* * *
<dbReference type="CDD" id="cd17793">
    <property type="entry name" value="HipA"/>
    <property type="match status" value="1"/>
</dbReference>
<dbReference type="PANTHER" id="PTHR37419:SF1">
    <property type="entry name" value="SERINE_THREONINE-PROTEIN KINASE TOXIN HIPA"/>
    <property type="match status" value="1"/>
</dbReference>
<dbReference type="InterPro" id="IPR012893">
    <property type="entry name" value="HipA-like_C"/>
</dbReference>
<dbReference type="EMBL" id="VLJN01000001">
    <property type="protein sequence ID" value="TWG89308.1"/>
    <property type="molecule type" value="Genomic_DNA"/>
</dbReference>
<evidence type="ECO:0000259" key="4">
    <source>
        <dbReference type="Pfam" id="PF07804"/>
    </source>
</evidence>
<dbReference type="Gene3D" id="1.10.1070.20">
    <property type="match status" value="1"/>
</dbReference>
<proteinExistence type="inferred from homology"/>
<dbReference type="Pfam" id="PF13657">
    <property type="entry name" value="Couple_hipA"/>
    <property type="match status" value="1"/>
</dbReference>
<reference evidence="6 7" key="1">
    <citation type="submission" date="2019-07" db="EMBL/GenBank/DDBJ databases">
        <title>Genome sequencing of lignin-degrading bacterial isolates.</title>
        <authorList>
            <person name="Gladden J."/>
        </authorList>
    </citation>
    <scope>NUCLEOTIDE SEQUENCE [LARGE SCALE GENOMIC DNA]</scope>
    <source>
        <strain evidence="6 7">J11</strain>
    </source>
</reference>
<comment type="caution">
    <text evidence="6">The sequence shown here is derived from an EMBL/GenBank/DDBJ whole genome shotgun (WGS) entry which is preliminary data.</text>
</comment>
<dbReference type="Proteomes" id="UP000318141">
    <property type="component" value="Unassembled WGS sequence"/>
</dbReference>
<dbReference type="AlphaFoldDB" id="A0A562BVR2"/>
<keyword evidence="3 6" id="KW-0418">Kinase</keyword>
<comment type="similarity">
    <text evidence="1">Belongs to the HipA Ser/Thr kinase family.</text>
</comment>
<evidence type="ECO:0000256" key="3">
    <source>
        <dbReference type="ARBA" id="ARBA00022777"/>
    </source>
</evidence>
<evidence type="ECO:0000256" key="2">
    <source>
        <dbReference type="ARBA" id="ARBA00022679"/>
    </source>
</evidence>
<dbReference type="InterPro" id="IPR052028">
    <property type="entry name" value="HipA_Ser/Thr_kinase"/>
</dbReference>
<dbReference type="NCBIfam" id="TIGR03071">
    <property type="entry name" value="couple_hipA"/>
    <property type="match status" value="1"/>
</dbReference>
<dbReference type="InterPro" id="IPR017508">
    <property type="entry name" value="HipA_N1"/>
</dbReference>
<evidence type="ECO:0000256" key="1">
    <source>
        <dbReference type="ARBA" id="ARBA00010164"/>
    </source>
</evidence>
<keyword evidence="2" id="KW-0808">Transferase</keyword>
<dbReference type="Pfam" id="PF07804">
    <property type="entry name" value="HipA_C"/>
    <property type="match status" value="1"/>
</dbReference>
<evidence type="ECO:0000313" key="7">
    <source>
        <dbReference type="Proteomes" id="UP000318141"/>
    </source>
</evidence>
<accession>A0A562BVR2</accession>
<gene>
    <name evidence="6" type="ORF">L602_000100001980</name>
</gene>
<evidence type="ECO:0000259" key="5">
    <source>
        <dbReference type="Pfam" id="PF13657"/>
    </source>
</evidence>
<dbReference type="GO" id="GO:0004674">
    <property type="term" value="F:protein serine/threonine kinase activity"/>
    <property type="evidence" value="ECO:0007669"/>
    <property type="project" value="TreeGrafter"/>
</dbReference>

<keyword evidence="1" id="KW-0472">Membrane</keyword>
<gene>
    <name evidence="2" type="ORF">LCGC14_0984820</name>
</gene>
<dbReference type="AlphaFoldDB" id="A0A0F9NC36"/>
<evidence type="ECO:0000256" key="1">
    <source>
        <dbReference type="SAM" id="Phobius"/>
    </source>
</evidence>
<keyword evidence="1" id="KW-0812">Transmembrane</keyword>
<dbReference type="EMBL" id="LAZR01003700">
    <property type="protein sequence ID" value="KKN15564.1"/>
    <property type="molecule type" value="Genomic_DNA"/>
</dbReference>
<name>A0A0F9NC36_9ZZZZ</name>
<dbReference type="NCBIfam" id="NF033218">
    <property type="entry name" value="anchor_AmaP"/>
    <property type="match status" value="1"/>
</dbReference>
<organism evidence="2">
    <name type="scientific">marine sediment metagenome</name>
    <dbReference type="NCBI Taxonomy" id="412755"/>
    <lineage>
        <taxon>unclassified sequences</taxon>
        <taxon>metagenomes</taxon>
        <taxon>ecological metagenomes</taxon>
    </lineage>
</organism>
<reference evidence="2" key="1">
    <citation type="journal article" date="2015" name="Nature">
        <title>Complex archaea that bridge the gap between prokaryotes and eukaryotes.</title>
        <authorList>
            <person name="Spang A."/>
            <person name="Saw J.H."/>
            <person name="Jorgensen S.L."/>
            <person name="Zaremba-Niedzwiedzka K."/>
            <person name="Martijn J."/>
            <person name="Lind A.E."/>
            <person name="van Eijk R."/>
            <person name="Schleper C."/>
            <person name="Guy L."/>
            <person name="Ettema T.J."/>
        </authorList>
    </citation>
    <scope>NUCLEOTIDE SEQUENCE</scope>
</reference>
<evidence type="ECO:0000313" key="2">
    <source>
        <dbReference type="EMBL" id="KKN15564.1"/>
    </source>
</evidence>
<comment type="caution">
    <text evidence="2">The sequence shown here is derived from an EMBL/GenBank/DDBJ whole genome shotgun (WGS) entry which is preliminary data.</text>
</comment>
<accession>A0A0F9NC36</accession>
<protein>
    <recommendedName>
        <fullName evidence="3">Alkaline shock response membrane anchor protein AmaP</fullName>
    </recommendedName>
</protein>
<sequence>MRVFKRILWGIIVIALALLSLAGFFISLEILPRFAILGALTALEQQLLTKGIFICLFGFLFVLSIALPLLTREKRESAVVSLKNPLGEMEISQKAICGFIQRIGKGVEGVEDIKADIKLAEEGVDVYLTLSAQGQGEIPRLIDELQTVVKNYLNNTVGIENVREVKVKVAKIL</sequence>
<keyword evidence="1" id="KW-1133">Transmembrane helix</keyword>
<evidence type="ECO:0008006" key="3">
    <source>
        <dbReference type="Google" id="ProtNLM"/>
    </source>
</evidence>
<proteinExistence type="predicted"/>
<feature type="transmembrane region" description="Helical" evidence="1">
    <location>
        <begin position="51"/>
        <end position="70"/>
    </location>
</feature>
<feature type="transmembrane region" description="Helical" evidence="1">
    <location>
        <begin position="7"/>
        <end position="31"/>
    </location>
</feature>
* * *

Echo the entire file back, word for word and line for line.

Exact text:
<dbReference type="CDD" id="cd17793">
    <property type="entry name" value="HipA"/>
    <property type="match status" value="1"/>
</dbReference>
<dbReference type="PANTHER" id="PTHR37419:SF1">
    <property type="entry name" value="SERINE_THREONINE-PROTEIN KINASE TOXIN HIPA"/>
    <property type="match status" value="1"/>
</dbReference>
<dbReference type="InterPro" id="IPR012893">
    <property type="entry name" value="HipA-like_C"/>
</dbReference>
<dbReference type="EMBL" id="VLJN01000001">
    <property type="protein sequence ID" value="TWG89308.1"/>
    <property type="molecule type" value="Genomic_DNA"/>
</dbReference>
<evidence type="ECO:0000259" key="4">
    <source>
        <dbReference type="Pfam" id="PF07804"/>
    </source>
</evidence>
<dbReference type="Gene3D" id="1.10.1070.20">
    <property type="match status" value="1"/>
</dbReference>
<proteinExistence type="inferred from homology"/>
<dbReference type="Pfam" id="PF13657">
    <property type="entry name" value="Couple_hipA"/>
    <property type="match status" value="1"/>
</dbReference>
<reference evidence="6 7" key="1">
    <citation type="submission" date="2019-07" db="EMBL/GenBank/DDBJ databases">
        <title>Genome sequencing of lignin-degrading bacterial isolates.</title>
        <authorList>
            <person name="Gladden J."/>
        </authorList>
    </citation>
    <scope>NUCLEOTIDE SEQUENCE [LARGE SCALE GENOMIC DNA]</scope>
    <source>
        <strain evidence="6 7">J11</strain>
    </source>
</reference>
<comment type="caution">
    <text evidence="6">The sequence shown here is derived from an EMBL/GenBank/DDBJ whole genome shotgun (WGS) entry which is preliminary data.</text>
</comment>
<dbReference type="Proteomes" id="UP000318141">
    <property type="component" value="Unassembled WGS sequence"/>
</dbReference>
<dbReference type="AlphaFoldDB" id="A0A562BVR2"/>
<keyword evidence="3 6" id="KW-0418">Kinase</keyword>
<comment type="similarity">
    <text evidence="1">Belongs to the HipA Ser/Thr kinase family.</text>
</comment>
<evidence type="ECO:0000256" key="3">
    <source>
        <dbReference type="ARBA" id="ARBA00022777"/>
    </source>
</evidence>
<evidence type="ECO:0000256" key="2">
    <source>
        <dbReference type="ARBA" id="ARBA00022679"/>
    </source>
</evidence>
<dbReference type="InterPro" id="IPR052028">
    <property type="entry name" value="HipA_Ser/Thr_kinase"/>
</dbReference>
<dbReference type="NCBIfam" id="TIGR03071">
    <property type="entry name" value="couple_hipA"/>
    <property type="match status" value="1"/>
</dbReference>
<dbReference type="InterPro" id="IPR017508">
    <property type="entry name" value="HipA_N1"/>
</dbReference>
<evidence type="ECO:0000256" key="1">
    <source>
        <dbReference type="ARBA" id="ARBA00010164"/>
    </source>
</evidence>
<keyword evidence="2" id="KW-0808">Transferase</keyword>
<dbReference type="Pfam" id="PF07804">
    <property type="entry name" value="HipA_C"/>
    <property type="match status" value="1"/>
</dbReference>
<evidence type="ECO:0000313" key="7">
    <source>
        <dbReference type="Proteomes" id="UP000318141"/>
    </source>
</evidence>
<accession>A0A562BVR2</accession>
<gene>
    <name evidence="6" type="ORF">L602_000100001980</name>
</gene>
<evidence type="ECO:0000259" key="5">
    <source>
        <dbReference type="Pfam" id="PF13657"/>
    </source>
</evidence>
<dbReference type="GO" id="GO:0004674">
    <property type="term" value="F:protein serine/threonine kinase activity"/>
    <property type="evidence" value="ECO:0007669"/>
    <property type="project" value="TreeGrafter"/>
</dbReference>

<keyword evidence="1" id="KW-0472">Membrane</keyword>
<gene>
    <name evidence="2" type="ORF">LCGC14_0984820</name>
</gene>
<dbReference type="AlphaFoldDB" id="A0A0F9NC36"/>
<evidence type="ECO:0000256" key="1">
    <source>
        <dbReference type="SAM" id="Phobius"/>
    </source>
</evidence>
<keyword evidence="1" id="KW-0812">Transmembrane</keyword>
<dbReference type="EMBL" id="LAZR01003700">
    <property type="protein sequence ID" value="KKN15564.1"/>
    <property type="molecule type" value="Genomic_DNA"/>
</dbReference>
<name>A0A0F9NC36_9ZZZZ</name>
<dbReference type="NCBIfam" id="NF033218">
    <property type="entry name" value="anchor_AmaP"/>
    <property type="match status" value="1"/>
</dbReference>
<organism evidence="2">
    <name type="scientific">marine sediment metagenome</name>
    <dbReference type="NCBI Taxonomy" id="412755"/>
    <lineage>
        <taxon>unclassified sequences</taxon>
        <taxon>metagenomes</taxon>
        <taxon>ecological metagenomes</taxon>
    </lineage>
</organism>
<reference evidence="2" key="1">
    <citation type="journal article" date="2015" name="Nature">
        <title>Complex archaea that bridge the gap between prokaryotes and eukaryotes.</title>
        <authorList>
            <person name="Spang A."/>
            <person name="Saw J.H."/>
            <person name="Jorgensen S.L."/>
            <person name="Zaremba-Niedzwiedzka K."/>
            <person name="Martijn J."/>
            <person name="Lind A.E."/>
            <person name="van Eijk R."/>
            <person name="Schleper C."/>
            <person name="Guy L."/>
            <person name="Ettema T.J."/>
        </authorList>
    </citation>
    <scope>NUCLEOTIDE SEQUENCE</scope>
</reference>
<evidence type="ECO:0000313" key="2">
    <source>
        <dbReference type="EMBL" id="KKN15564.1"/>
    </source>
</evidence>
<comment type="caution">
    <text evidence="2">The sequence shown here is derived from an EMBL/GenBank/DDBJ whole genome shotgun (WGS) entry which is preliminary data.</text>
</comment>
<accession>A0A0F9NC36</accession>
<protein>
    <recommendedName>
        <fullName evidence="3">Alkaline shock response membrane anchor protein AmaP</fullName>
    </recommendedName>
</protein>
<sequence>MRVFKRILWGIIVIALALLSLAGFFISLEILPRFAILGALTALEQQLLTKGIFICLFGFLFVLSIALPLLTREKRESAVVSLKNPLGEMEISQKAICGFIQRIGKGVEGVEDIKADIKLAEEGVDVYLTLSAQGQGEIPRLIDELQTVVKNYLNNTVGIENVREVKVKVAKIL</sequence>
<keyword evidence="1" id="KW-1133">Transmembrane helix</keyword>
<evidence type="ECO:0008006" key="3">
    <source>
        <dbReference type="Google" id="ProtNLM"/>
    </source>
</evidence>
<proteinExistence type="predicted"/>
<feature type="transmembrane region" description="Helical" evidence="1">
    <location>
        <begin position="51"/>
        <end position="70"/>
    </location>
</feature>
<feature type="transmembrane region" description="Helical" evidence="1">
    <location>
        <begin position="7"/>
        <end position="31"/>
    </location>
</feature>